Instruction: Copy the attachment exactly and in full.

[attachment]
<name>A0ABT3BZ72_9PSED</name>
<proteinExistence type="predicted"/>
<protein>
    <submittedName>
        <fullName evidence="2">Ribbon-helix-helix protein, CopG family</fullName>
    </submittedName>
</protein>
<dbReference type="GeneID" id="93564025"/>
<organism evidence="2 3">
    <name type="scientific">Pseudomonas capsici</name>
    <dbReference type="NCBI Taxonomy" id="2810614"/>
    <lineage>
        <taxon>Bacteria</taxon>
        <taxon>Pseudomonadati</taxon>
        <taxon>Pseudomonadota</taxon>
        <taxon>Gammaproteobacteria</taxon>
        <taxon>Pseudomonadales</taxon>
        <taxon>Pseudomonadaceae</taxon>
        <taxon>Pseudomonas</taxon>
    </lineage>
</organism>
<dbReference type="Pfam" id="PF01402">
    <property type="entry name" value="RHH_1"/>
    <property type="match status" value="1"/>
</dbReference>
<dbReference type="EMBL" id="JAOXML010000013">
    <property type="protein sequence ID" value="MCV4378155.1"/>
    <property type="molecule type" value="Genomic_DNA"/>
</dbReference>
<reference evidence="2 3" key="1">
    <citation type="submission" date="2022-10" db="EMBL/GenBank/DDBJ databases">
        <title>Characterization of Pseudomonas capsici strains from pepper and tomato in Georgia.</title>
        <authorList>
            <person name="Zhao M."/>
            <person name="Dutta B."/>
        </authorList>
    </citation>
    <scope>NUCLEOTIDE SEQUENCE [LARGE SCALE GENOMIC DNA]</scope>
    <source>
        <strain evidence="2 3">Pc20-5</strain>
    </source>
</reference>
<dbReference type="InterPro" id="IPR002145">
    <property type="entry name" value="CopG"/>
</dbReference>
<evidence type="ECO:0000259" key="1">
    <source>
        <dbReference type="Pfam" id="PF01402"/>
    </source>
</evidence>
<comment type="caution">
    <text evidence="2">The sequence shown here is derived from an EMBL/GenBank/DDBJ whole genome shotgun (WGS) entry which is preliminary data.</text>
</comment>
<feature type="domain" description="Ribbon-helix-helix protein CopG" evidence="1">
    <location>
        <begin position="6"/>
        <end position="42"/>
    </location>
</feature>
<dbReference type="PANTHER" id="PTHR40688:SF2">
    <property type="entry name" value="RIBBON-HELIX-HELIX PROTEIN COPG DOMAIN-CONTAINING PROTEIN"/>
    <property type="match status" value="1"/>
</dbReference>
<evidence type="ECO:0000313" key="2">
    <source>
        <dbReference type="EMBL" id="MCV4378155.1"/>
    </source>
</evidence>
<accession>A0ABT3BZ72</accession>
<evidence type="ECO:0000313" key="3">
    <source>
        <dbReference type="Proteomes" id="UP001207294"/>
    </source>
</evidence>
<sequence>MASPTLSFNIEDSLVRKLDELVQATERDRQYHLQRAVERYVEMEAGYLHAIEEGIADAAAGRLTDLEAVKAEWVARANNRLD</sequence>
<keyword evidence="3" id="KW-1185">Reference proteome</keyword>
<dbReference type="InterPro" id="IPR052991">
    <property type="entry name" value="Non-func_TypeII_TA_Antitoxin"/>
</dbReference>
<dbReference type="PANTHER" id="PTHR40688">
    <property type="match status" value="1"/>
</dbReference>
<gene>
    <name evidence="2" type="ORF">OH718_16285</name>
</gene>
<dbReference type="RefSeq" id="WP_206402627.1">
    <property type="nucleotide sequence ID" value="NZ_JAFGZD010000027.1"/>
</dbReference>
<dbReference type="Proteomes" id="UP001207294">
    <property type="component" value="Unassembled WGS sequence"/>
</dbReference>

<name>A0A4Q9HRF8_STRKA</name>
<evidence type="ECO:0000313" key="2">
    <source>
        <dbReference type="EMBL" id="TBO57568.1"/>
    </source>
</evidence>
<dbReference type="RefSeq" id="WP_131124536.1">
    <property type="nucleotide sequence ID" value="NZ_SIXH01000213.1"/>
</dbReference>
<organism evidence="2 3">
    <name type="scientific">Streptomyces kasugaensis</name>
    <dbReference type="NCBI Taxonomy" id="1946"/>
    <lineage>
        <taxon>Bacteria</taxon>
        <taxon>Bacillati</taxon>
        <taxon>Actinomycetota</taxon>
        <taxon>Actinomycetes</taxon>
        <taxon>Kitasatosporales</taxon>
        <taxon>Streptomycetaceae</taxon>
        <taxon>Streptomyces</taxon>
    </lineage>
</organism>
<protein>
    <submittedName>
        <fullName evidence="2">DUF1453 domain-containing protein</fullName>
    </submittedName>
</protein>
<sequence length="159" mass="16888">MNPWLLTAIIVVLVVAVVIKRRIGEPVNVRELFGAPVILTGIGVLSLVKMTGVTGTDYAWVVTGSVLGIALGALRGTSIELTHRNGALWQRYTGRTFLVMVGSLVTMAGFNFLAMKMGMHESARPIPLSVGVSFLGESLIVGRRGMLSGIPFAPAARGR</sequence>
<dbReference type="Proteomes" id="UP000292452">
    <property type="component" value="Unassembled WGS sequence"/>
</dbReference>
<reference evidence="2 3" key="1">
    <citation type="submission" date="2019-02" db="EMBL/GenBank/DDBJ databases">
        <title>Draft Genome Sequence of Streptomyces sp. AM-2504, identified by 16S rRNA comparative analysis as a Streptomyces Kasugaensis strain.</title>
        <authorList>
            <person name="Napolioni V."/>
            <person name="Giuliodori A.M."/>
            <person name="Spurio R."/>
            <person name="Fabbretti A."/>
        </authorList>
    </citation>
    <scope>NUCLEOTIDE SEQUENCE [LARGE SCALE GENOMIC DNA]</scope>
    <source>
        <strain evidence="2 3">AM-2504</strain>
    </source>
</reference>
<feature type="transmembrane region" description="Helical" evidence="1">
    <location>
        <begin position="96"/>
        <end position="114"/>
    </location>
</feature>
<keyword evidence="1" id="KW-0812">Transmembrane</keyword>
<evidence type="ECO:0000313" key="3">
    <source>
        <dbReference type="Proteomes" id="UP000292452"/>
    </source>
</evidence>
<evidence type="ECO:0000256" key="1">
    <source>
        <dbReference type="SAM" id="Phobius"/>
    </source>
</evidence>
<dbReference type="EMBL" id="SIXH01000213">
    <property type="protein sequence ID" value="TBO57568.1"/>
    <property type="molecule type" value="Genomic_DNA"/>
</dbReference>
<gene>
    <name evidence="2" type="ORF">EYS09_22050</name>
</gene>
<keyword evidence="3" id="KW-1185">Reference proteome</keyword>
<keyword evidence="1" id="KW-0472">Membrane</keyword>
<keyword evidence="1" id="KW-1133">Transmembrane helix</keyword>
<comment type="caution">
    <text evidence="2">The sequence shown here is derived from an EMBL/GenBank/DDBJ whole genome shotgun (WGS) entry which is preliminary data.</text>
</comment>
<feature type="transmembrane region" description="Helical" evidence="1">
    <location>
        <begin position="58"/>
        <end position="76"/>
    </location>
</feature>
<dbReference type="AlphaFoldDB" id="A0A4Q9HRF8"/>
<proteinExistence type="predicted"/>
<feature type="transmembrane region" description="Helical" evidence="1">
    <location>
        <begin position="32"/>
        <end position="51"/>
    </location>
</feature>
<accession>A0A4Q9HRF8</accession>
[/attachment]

<name>A0ABT3BZ72_9PSED</name>
<proteinExistence type="predicted"/>
<protein>
    <submittedName>
        <fullName evidence="2">Ribbon-helix-helix protein, CopG family</fullName>
    </submittedName>
</protein>
<dbReference type="GeneID" id="93564025"/>
<organism evidence="2 3">
    <name type="scientific">Pseudomonas capsici</name>
    <dbReference type="NCBI Taxonomy" id="2810614"/>
    <lineage>
        <taxon>Bacteria</taxon>
        <taxon>Pseudomonadati</taxon>
        <taxon>Pseudomonadota</taxon>
        <taxon>Gammaproteobacteria</taxon>
        <taxon>Pseudomonadales</taxon>
        <taxon>Pseudomonadaceae</taxon>
        <taxon>Pseudomonas</taxon>
    </lineage>
</organism>
<dbReference type="Pfam" id="PF01402">
    <property type="entry name" value="RHH_1"/>
    <property type="match status" value="1"/>
</dbReference>
<dbReference type="EMBL" id="JAOXML010000013">
    <property type="protein sequence ID" value="MCV4378155.1"/>
    <property type="molecule type" value="Genomic_DNA"/>
</dbReference>
<reference evidence="2 3" key="1">
    <citation type="submission" date="2022-10" db="EMBL/GenBank/DDBJ databases">
        <title>Characterization of Pseudomonas capsici strains from pepper and tomato in Georgia.</title>
        <authorList>
            <person name="Zhao M."/>
            <person name="Dutta B."/>
        </authorList>
    </citation>
    <scope>NUCLEOTIDE SEQUENCE [LARGE SCALE GENOMIC DNA]</scope>
    <source>
        <strain evidence="2 3">Pc20-5</strain>
    </source>
</reference>
<dbReference type="InterPro" id="IPR002145">
    <property type="entry name" value="CopG"/>
</dbReference>
<evidence type="ECO:0000259" key="1">
    <source>
        <dbReference type="Pfam" id="PF01402"/>
    </source>
</evidence>
<comment type="caution">
    <text evidence="2">The sequence shown here is derived from an EMBL/GenBank/DDBJ whole genome shotgun (WGS) entry which is preliminary data.</text>
</comment>
<feature type="domain" description="Ribbon-helix-helix protein CopG" evidence="1">
    <location>
        <begin position="6"/>
        <end position="42"/>
    </location>
</feature>
<dbReference type="PANTHER" id="PTHR40688:SF2">
    <property type="entry name" value="RIBBON-HELIX-HELIX PROTEIN COPG DOMAIN-CONTAINING PROTEIN"/>
    <property type="match status" value="1"/>
</dbReference>
<evidence type="ECO:0000313" key="2">
    <source>
        <dbReference type="EMBL" id="MCV4378155.1"/>
    </source>
</evidence>
<accession>A0ABT3BZ72</accession>
<evidence type="ECO:0000313" key="3">
    <source>
        <dbReference type="Proteomes" id="UP001207294"/>
    </source>
</evidence>
<sequence>MASPTLSFNIEDSLVRKLDELVQATERDRQYHLQRAVERYVEMEAGYLHAIEEGIADAAAGRLTDLEAVKAEWVARANNRLD</sequence>
<keyword evidence="3" id="KW-1185">Reference proteome</keyword>
<dbReference type="InterPro" id="IPR052991">
    <property type="entry name" value="Non-func_TypeII_TA_Antitoxin"/>
</dbReference>
<dbReference type="PANTHER" id="PTHR40688">
    <property type="match status" value="1"/>
</dbReference>
<gene>
    <name evidence="2" type="ORF">OH718_16285</name>
</gene>
<dbReference type="RefSeq" id="WP_206402627.1">
    <property type="nucleotide sequence ID" value="NZ_JAFGZD010000027.1"/>
</dbReference>
<dbReference type="Proteomes" id="UP001207294">
    <property type="component" value="Unassembled WGS sequence"/>
</dbReference>

<name>A0A4Q9HRF8_STRKA</name>
<evidence type="ECO:0000313" key="2">
    <source>
        <dbReference type="EMBL" id="TBO57568.1"/>
    </source>
</evidence>
<dbReference type="RefSeq" id="WP_131124536.1">
    <property type="nucleotide sequence ID" value="NZ_SIXH01000213.1"/>
</dbReference>
<organism evidence="2 3">
    <name type="scientific">Streptomyces kasugaensis</name>
    <dbReference type="NCBI Taxonomy" id="1946"/>
    <lineage>
        <taxon>Bacteria</taxon>
        <taxon>Bacillati</taxon>
        <taxon>Actinomycetota</taxon>
        <taxon>Actinomycetes</taxon>
        <taxon>Kitasatosporales</taxon>
        <taxon>Streptomycetaceae</taxon>
        <taxon>Streptomyces</taxon>
    </lineage>
</organism>
<protein>
    <submittedName>
        <fullName evidence="2">DUF1453 domain-containing protein</fullName>
    </submittedName>
</protein>
<sequence length="159" mass="16888">MNPWLLTAIIVVLVVAVVIKRRIGEPVNVRELFGAPVILTGIGVLSLVKMTGVTGTDYAWVVTGSVLGIALGALRGTSIELTHRNGALWQRYTGRTFLVMVGSLVTMAGFNFLAMKMGMHESARPIPLSVGVSFLGESLIVGRRGMLSGIPFAPAARGR</sequence>
<dbReference type="Proteomes" id="UP000292452">
    <property type="component" value="Unassembled WGS sequence"/>
</dbReference>
<reference evidence="2 3" key="1">
    <citation type="submission" date="2019-02" db="EMBL/GenBank/DDBJ databases">
        <title>Draft Genome Sequence of Streptomyces sp. AM-2504, identified by 16S rRNA comparative analysis as a Streptomyces Kasugaensis strain.</title>
        <authorList>
            <person name="Napolioni V."/>
            <person name="Giuliodori A.M."/>
            <person name="Spurio R."/>
            <person name="Fabbretti A."/>
        </authorList>
    </citation>
    <scope>NUCLEOTIDE SEQUENCE [LARGE SCALE GENOMIC DNA]</scope>
    <source>
        <strain evidence="2 3">AM-2504</strain>
    </source>
</reference>
<feature type="transmembrane region" description="Helical" evidence="1">
    <location>
        <begin position="96"/>
        <end position="114"/>
    </location>
</feature>
<keyword evidence="1" id="KW-0812">Transmembrane</keyword>
<evidence type="ECO:0000313" key="3">
    <source>
        <dbReference type="Proteomes" id="UP000292452"/>
    </source>
</evidence>
<evidence type="ECO:0000256" key="1">
    <source>
        <dbReference type="SAM" id="Phobius"/>
    </source>
</evidence>
<dbReference type="EMBL" id="SIXH01000213">
    <property type="protein sequence ID" value="TBO57568.1"/>
    <property type="molecule type" value="Genomic_DNA"/>
</dbReference>
<gene>
    <name evidence="2" type="ORF">EYS09_22050</name>
</gene>
<keyword evidence="3" id="KW-1185">Reference proteome</keyword>
<keyword evidence="1" id="KW-0472">Membrane</keyword>
<keyword evidence="1" id="KW-1133">Transmembrane helix</keyword>
<comment type="caution">
    <text evidence="2">The sequence shown here is derived from an EMBL/GenBank/DDBJ whole genome shotgun (WGS) entry which is preliminary data.</text>
</comment>
<feature type="transmembrane region" description="Helical" evidence="1">
    <location>
        <begin position="58"/>
        <end position="76"/>
    </location>
</feature>
<dbReference type="AlphaFoldDB" id="A0A4Q9HRF8"/>
<proteinExistence type="predicted"/>
<feature type="transmembrane region" description="Helical" evidence="1">
    <location>
        <begin position="32"/>
        <end position="51"/>
    </location>
</feature>
<accession>A0A4Q9HRF8</accession>